Julia Rosen draws from her own experience and from interviews with other scientists-turned-science-writers for a guide to making the move from academia to journalism. She also discusses her own motives for making the big switch: "Although I had excelled in science classes as an undergraduate, I was unprepared for the drudgery of lab work, and the funnel of ever-narrower research questions that felt ever more removed from the questions that motivated me at the outset."
The traditional path to a newsroom job starts with journalism school and, at most, a master's degree. But there's another way that starts with the lab and a science doctorate, writes Robert Irion, who directs the science communication program at the University of California-Santa Cruz: "My graduates agreed that it's not necessary to complete a PhD to be a successful science communicator. It's a competitive realm, however, and the degree can help open some job doors."
The National Association of Science Writers (NASW) is once again sponsoring travel fellowships for undergraduate students interested in science journalism, to attend the upcoming American Association for the Advancement of Science (AAAS) meeting in Chicago. As many as 10 students will receive $500 to $1,000 in travel expense reimbursement for attending AAAS, which will be held Feb. 13-17, 2014.
The National Association of Science Writers will again sponsor several exciting programs for student journalists during the American Association for the Advancement of Science meeting. All activities require students to be members of NASW by Feb. 1. Online registration for the AAAS Newsroom will open tomorrow at
http://meetings.aaas.org/press/ and continue until Jan. 22.
NASW student members looking for great internships, or news and science organizations looking for top interns should plan to attend the 2014 NASW Internship Fair. The fair will be held Saturday, Feb. 15, from 1 to 5 p.m. at the 2014 American Association for the Advancement of Science meeting in Chicago. Read on for important preparation details.
Next summer may still be a year away, but Poynter's Dan Caterinicchia says it's not too soon to start preparing for the hunt: "That preparation should include meticulously researching markets where you may want to intern and establishing portfolios with examples that show you’ll be ready to start producing professional-grade content from day one." Caterinicchia's guide includes helpful "do" and "don't" tips from editors at three intern-hiring journalism organizations.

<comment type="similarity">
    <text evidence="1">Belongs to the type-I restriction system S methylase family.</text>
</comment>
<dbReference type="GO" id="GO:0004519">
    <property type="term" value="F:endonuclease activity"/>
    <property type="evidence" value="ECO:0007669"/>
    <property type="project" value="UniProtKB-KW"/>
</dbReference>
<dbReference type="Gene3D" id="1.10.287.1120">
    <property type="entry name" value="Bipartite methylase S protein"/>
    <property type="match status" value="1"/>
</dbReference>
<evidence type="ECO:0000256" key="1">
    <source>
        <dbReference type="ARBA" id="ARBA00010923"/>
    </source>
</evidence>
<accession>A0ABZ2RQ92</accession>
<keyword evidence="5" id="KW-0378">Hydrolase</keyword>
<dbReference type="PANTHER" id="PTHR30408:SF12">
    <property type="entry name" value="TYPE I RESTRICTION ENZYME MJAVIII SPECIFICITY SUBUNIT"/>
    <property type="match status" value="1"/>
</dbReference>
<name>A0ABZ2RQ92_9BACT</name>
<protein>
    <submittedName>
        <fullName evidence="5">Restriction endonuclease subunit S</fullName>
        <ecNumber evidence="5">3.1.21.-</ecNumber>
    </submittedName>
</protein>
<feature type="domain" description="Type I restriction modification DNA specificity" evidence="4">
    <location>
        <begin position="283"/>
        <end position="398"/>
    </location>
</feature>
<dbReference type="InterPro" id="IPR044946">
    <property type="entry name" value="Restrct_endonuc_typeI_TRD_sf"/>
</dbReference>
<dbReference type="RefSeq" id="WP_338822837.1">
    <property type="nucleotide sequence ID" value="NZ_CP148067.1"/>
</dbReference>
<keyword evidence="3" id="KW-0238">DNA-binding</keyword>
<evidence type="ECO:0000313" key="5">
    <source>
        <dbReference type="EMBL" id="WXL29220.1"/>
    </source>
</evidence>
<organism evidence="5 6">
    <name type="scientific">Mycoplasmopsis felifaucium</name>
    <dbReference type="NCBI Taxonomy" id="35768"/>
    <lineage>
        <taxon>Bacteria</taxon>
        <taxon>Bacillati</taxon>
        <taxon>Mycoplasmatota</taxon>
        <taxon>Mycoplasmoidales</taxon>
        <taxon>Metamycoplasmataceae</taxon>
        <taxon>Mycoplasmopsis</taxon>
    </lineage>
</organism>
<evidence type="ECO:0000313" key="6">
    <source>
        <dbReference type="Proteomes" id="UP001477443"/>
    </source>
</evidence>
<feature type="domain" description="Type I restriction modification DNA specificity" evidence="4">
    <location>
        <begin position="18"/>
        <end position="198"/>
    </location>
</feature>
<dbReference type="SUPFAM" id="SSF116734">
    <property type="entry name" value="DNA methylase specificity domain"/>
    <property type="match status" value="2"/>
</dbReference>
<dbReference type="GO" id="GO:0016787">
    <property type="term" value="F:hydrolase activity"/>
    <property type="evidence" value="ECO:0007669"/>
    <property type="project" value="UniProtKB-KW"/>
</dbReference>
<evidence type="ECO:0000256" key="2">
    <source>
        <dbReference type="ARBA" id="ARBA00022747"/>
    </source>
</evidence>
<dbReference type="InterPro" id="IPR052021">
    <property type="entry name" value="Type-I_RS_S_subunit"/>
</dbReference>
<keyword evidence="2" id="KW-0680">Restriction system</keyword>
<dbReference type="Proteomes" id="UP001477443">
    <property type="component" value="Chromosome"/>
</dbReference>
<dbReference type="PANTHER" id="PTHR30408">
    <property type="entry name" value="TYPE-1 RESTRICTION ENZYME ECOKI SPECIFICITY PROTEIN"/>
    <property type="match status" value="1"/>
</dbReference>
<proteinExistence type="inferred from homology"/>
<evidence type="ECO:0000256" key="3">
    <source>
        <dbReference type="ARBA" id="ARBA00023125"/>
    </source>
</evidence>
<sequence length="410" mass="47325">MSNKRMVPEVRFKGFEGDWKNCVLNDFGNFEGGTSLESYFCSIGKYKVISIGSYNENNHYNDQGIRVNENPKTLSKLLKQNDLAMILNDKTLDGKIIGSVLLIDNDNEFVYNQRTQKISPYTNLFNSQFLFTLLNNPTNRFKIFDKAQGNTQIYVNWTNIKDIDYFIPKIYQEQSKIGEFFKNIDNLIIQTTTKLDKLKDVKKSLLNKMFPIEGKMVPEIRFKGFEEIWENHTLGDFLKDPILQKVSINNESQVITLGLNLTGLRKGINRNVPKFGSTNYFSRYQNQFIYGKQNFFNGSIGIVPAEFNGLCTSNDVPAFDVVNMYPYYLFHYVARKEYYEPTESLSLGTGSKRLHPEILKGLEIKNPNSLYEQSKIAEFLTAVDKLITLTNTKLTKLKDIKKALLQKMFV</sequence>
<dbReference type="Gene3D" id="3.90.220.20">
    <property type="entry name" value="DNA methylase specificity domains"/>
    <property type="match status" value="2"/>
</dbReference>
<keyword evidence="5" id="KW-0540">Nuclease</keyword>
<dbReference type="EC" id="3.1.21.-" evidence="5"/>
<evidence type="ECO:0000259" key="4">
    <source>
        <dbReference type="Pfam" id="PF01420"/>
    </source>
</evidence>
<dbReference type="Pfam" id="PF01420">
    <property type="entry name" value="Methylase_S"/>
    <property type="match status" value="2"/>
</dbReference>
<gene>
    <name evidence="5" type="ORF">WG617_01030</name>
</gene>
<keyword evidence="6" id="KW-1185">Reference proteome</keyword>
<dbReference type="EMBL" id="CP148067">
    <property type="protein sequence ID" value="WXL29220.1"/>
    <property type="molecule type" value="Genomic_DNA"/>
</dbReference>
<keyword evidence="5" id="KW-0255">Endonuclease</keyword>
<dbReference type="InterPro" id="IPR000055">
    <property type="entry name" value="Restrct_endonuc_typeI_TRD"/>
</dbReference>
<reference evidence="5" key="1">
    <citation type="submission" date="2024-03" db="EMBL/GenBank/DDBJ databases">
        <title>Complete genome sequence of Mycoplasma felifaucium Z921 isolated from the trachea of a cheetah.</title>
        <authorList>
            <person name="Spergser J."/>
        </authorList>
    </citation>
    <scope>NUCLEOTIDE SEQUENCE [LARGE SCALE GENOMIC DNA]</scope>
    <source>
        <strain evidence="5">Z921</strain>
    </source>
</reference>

As newspapers shrink and social media booms, Bora Zivkovic offers a primer for budding science writers on establishing themselves: "In the 20th century, one would try to ingratiate oneself with the gatekeepers, the editors. As they are still part of the ecosystem and probably will be for some time in the future, this strategy is still valuable, but it is only one of many. More important, if anything, is to build support networks with your colleagues, peers and buddies."
Poynter's Beth Winegarner lists a half-dozen ways for freelancers to build their businesses. Many of them boil down to finding a network and making the most of it: "Thanks to Facebook and Twitter, connecting with fellow freelancers has never been easier. Knowing who’s writing, and who they’re writing for, gives you a good sense of which publications are open to taking freelance work," Winegarner writes. Also, do your homework, and "pitch more than you can write."
The days when a beginning journalist was surrounded by a newsroom full of experienced colleagues may be gone now, Jillian Keenan writes on the Poynter site: "I fell in love with the freedom and flexibility of independent journalism, but there was one problem: without long-term editors to supervise my work, it seemed like I’d never find those inspiring mentors I had imagined." Keenan offers five tips for freelancers who want to fill the gap by finding their own mentors.
Two prominent educators and NASW members offer advice to students about science writing in this Quora post. Traditional journalism may be on the skids, but other options beckon, says Rob Irion of UC Santa Cruz: "The bottom line is that I remain sanguine about getting a job with the right training in hand. Become involved with NASW, seek mentors in the field, attend key meetings (NASW and AAAS, in particular), use social media, and seek solid training. You'll do fine."